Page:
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This eBook from the Gutenberg Project consists of approximately 302 pages of information about The Redemption of David Corson.

For a little while this excitement and glory softened the pain in the heart of the man who believed himself to be a murderer and encouraged him to hope that it might eventually pass away.  He played recklessly but successfully, for he was a transient favorite of the fickle goddess.  When gambling lost its power to drown the voice of conscience, there was the race, the play and the wine cup!  To each of them appealing in turn, he went whirling madly around the outer circles of the great maelstrom in which so many brilliant youths were swallowed in those ante-bellum days.

CHAPTER XIX.

ALIENATION

     “There can never be deep peace between two spirits, never mutual
     respect, until, in their dialogue, each stands for the whole
     world.”—­Emerson.

For two years David and Pepeeta lived together in New Orleans.  They were years full of import, and of trouble.  A baby came to them, lingered a few weeks, and then died.

David pursued the occupation he had chosen, with the vicissitudes of fortune usually attending the votaries of games of chance, and the moral and spiritual deterioration which they invariably develop.

Pepeeta altered strangely.  Her bloom disappeared and an expression of sadness became habitual on her face.  She was surrounded by luxuries of every kind, but they did not give her peace.  With an ambition which never flagged she sought self improvement, and attained it to a remarkable degree.  Endowed with an inherited aptitude for culture, she read and studied books, observed and imitated elegant manners, and rapidly absorbed the best elements of such higher life as she had access to, until her natural beauty and charm were wonderfully enhanced.  Yet she was not happy, for her life with David had brought her nothing but surprise and disappointment; something had come between them, she knew not what.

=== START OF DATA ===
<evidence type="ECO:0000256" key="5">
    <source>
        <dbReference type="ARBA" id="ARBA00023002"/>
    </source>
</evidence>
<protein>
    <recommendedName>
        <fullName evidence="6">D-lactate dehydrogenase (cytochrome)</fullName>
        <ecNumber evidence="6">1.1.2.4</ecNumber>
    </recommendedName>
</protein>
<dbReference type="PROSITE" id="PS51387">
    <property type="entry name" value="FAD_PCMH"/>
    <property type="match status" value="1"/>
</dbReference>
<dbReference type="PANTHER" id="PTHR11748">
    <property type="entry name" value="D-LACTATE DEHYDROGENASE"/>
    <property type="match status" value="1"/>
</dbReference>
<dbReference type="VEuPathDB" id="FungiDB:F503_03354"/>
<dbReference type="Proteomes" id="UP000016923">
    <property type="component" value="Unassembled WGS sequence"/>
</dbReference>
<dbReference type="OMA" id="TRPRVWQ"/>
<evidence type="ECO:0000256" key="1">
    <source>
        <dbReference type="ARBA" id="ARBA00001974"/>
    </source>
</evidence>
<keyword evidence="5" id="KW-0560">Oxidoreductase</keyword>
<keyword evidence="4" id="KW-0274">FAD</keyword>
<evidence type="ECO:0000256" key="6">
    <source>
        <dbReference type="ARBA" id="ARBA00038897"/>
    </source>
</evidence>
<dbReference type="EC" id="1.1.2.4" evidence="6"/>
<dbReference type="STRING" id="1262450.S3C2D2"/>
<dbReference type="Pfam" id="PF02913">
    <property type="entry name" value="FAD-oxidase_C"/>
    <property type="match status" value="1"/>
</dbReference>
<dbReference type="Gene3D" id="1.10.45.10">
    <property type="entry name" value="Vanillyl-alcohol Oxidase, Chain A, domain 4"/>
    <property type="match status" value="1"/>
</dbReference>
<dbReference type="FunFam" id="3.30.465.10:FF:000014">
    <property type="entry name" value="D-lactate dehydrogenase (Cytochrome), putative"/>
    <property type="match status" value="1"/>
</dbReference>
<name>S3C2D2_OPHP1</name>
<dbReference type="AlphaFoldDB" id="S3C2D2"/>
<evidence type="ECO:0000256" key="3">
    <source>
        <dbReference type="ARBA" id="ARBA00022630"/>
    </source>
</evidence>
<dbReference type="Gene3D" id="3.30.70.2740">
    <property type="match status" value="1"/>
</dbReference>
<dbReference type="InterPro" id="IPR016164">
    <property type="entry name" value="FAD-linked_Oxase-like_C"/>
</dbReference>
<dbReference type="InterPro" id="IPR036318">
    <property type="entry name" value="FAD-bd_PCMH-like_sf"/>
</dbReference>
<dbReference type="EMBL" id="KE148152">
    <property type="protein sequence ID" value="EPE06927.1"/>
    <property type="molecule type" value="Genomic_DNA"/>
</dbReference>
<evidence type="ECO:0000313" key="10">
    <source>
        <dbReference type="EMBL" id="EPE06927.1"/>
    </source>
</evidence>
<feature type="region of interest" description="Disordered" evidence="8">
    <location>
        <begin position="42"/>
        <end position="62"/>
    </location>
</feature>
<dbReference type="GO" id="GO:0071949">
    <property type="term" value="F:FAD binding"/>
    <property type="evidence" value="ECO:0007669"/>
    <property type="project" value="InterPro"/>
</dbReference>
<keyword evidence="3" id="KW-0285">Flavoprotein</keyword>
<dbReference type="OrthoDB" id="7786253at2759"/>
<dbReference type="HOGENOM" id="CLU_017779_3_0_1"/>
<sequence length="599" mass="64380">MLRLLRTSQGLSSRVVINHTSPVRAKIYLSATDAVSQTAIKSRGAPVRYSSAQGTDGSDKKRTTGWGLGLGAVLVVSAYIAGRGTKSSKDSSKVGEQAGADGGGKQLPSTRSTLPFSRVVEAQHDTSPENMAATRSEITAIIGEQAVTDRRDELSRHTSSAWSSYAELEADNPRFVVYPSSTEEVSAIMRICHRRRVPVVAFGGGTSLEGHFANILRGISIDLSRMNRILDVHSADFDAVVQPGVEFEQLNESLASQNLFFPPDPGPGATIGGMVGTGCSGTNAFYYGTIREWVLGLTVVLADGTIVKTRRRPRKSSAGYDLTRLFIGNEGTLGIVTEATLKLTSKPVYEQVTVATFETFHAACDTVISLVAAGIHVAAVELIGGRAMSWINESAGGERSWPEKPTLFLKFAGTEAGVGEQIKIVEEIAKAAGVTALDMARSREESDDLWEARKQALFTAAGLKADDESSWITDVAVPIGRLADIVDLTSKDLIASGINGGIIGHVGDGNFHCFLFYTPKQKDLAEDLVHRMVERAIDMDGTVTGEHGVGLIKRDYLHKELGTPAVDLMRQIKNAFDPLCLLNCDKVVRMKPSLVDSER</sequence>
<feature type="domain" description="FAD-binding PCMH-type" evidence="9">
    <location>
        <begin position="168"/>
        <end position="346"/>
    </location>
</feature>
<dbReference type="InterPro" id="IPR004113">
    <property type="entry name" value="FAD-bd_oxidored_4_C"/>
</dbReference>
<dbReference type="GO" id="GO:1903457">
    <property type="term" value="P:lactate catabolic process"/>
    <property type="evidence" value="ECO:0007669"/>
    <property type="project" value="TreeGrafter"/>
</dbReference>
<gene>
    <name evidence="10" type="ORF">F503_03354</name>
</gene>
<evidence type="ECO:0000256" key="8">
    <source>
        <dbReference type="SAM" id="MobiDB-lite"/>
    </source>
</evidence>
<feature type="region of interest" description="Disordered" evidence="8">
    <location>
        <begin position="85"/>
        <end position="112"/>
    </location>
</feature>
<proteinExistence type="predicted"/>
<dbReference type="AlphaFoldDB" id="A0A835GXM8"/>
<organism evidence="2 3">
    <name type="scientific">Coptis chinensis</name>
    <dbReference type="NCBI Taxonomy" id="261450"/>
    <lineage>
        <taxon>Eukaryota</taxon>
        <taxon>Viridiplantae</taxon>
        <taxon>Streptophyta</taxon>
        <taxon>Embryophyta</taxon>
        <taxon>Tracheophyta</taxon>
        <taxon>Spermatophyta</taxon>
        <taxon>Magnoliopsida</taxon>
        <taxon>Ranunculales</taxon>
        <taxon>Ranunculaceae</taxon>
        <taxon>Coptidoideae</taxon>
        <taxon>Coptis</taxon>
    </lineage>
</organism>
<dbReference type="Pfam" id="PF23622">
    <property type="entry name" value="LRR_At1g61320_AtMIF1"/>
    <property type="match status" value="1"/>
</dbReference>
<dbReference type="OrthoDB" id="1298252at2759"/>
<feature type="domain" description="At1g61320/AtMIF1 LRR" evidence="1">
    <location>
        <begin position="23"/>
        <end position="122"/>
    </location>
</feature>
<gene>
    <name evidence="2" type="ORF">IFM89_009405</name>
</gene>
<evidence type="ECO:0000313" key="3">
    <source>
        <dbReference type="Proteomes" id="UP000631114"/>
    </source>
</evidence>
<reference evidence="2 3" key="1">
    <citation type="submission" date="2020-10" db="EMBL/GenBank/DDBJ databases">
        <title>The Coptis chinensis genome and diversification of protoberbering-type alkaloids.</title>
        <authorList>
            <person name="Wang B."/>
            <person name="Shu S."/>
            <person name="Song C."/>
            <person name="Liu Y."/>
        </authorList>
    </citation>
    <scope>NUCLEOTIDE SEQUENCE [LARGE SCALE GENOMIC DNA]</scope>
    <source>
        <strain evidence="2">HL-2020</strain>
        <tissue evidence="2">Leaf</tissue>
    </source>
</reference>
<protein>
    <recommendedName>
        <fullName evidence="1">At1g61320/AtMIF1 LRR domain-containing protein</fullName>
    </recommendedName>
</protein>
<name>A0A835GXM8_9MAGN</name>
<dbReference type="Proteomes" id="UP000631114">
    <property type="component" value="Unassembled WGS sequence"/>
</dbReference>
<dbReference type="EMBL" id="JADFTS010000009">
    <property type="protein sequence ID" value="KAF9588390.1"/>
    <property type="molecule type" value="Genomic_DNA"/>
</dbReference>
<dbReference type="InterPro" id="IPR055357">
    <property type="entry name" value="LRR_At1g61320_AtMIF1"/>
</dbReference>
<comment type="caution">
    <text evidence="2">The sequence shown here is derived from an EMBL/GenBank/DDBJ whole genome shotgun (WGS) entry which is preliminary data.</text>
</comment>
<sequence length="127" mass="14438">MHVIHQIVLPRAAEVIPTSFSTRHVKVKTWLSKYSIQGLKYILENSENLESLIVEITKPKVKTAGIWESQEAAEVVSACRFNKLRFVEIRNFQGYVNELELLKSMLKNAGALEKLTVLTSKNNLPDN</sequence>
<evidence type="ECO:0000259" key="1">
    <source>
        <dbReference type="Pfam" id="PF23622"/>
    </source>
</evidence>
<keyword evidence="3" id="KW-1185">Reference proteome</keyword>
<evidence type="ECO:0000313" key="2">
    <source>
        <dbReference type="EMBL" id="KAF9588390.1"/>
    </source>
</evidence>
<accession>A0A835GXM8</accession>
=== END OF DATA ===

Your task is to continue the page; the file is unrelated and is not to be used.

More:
“Dey des growed apaht,” said the old negro “mammy,” who was with them during those two years.  “Seemed to des tech each other like mahbles at a single point, stade of meltin’ togedder lak two drops of watah runnin’ down a window pane.  Mars’ David, he done went he own way, drinkin’, gamblin’ and cussin’; he lak a madman when he baby die.  He seem skeered when he see Miss Pepeeta.  She look at him wid her big black eyes full of wonder and s’prise, stretch out her li’l han’s, and when he run away or struck her, she des go out to the li’l baby’s grave, creeping along lak a shadder through the gyahden, soft lak and still.  Dar she des set down all alone and sigh lak de breeze in de ole pine tree.  Some days she gone away all alone and de brack folks say she wanner all aroun’ in de woods.  When Sunday come, she des slip into de churches lak a li’l mouse and nibble up de gospel crumbs and den run away before de priests cotch her.  Dark days dose, in de ole Ballantrae mansion!  And den come de night when dey pahted.  You done heah about dat?”

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